Editor’s note: This article was initially published in The Daily Gazette, Swarthmore’s online, daily newspaper founded in Fall 1996. As of Fall 2018, the DG has merged with The Phoenix. See the about page to read more about the DG.
Yesterday, Orchestra 2001 performed Mozart’s “Zaide”- an opera he never finished- with a new overture and finale by Peter Schickele and a new libretto by Mark Lord. Though the performance was limited by its small scale (no chorus, and no formal staging), Mozart’s genius shined through clearly.
“Zaide” is a singspiel, like “The Magic Flute,” meaning that there is spoken dialogue as well as arias, similar to a modern musical. Unfortunately, all the original dialogue has been lost. New dialogue was written by Mark Lord, which was frequently delightful, but sometimes startlingly anachronistic during the second act (such as an incident involving a cell phone), potentially limiting this version’s viability in a fully staged setting. In addition, “Zaide” contains two “melodramas”- sections in which the singers speak a text interrupted or accompanied by the orchestra. These and the dialogue was in English, but the arias were presented in their original German.
“Zaide” has a quite silly plot, but one typical for its time in its exoticism. Zaide (soprano Tamara Matthews) and Gomatz (tenor Timothy Oliver) are European slaves to the Ottoman sultan Soliman (sung by tenor Scott McCoy), and they fall in love. They try to escape with the help of an overseer, Allazim (baritone Randall Scarlata), but are caught. Soliman releases them to return to Europe when he finds that they are the children of Allazim (who, mysteriously, is not European), who saved his life years earlier. The fact that the lovers are brother and sister puts a bit of a damper on the joyful finale.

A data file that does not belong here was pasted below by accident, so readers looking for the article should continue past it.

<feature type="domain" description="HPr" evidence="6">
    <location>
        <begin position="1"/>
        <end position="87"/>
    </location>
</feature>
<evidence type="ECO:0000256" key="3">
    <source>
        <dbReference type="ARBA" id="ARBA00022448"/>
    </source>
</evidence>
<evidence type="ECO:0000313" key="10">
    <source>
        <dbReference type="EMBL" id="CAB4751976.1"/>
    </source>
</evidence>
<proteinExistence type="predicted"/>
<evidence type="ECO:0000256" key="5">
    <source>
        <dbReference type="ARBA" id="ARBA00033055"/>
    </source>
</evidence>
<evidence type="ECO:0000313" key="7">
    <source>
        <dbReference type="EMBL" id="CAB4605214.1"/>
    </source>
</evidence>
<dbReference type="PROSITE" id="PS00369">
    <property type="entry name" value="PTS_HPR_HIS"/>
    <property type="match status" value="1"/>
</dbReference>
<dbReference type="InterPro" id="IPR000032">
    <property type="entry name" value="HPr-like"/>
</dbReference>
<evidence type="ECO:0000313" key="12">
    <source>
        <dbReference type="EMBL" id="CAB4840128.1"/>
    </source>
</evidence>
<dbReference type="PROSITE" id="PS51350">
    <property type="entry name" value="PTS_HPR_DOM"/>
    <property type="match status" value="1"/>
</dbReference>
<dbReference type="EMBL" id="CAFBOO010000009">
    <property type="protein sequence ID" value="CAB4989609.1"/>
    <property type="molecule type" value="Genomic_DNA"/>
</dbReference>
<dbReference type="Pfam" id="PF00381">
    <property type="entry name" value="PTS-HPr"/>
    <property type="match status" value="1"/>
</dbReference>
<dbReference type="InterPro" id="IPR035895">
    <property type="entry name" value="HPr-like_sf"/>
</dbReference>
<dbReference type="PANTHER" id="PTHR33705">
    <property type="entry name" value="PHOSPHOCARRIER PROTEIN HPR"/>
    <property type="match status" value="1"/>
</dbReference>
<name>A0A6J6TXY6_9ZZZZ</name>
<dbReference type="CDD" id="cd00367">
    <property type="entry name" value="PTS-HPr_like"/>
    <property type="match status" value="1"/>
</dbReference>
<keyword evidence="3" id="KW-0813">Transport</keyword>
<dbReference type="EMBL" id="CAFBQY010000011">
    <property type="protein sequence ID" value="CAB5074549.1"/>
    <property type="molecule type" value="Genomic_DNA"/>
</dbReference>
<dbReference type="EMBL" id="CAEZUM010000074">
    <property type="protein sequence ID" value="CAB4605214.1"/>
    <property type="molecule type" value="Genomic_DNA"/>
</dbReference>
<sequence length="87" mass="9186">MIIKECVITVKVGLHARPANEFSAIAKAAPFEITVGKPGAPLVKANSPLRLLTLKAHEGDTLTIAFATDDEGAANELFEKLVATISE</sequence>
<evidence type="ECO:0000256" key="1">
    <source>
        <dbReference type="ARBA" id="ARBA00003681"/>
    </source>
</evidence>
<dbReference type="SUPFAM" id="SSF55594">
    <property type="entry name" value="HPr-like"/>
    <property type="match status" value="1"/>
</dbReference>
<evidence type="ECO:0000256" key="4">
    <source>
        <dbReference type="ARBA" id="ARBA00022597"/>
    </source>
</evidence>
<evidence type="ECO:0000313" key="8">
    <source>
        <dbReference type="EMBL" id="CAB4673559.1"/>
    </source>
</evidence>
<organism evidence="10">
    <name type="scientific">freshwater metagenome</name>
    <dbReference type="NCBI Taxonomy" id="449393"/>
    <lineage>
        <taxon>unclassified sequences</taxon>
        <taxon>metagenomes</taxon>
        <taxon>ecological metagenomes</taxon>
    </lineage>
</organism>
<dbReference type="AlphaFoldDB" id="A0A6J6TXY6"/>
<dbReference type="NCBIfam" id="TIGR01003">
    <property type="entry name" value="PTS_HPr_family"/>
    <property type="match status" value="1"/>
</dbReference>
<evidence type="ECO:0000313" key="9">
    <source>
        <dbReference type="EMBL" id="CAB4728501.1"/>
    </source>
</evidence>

The cast was mostly excellent during the sung portions of the opera, particularly Matthews in her exciting aria “Tiger! Wetze nur die Klauen.” Oliver has an attractive, light voice, but sometimes seemed underpowered. Markus Beam was also good in the small role of Osmin. The one chorus, at the beginning, obliged the orchestra to sing while playing. Though they pulled this feat of coordination admirably, one was thankful that there was only one chorus in this opera. The orchestra, under the baton of James Freeman, played well, with an appropriately delicate sound,with the exception of a few ragged wind entrances.
Singspiel, particularly when it is in English, requires a measure of acting ability as well as vocal talent, and here the singers were more mixed. McCoy, a late replacement in the Sultan role, brought an excellent sense of timing and facial expressions to his dialogue, but Matthews was more stiff and Oliver somewhat bland. The staging, which included some costumes but no set and limited blocking, also made this more difficult, as Allazim urged Zaide and Gomatz to make a run for it, one wishes he had added “and be careful not to trip over the music stands on your way out!”
Schickele’s contributions do not blend in perfectly with the rest of the work, but he notes in the program that that was not his intention. The overture is enjoyable, except for a few awkward transitions and a section that recalls the overture to “The Marriage of Figaro” a little too closely. The finale, perhaps because of dramatic inertia, fits in more smoothly, and sums up the opera with a charming Mozartean smile.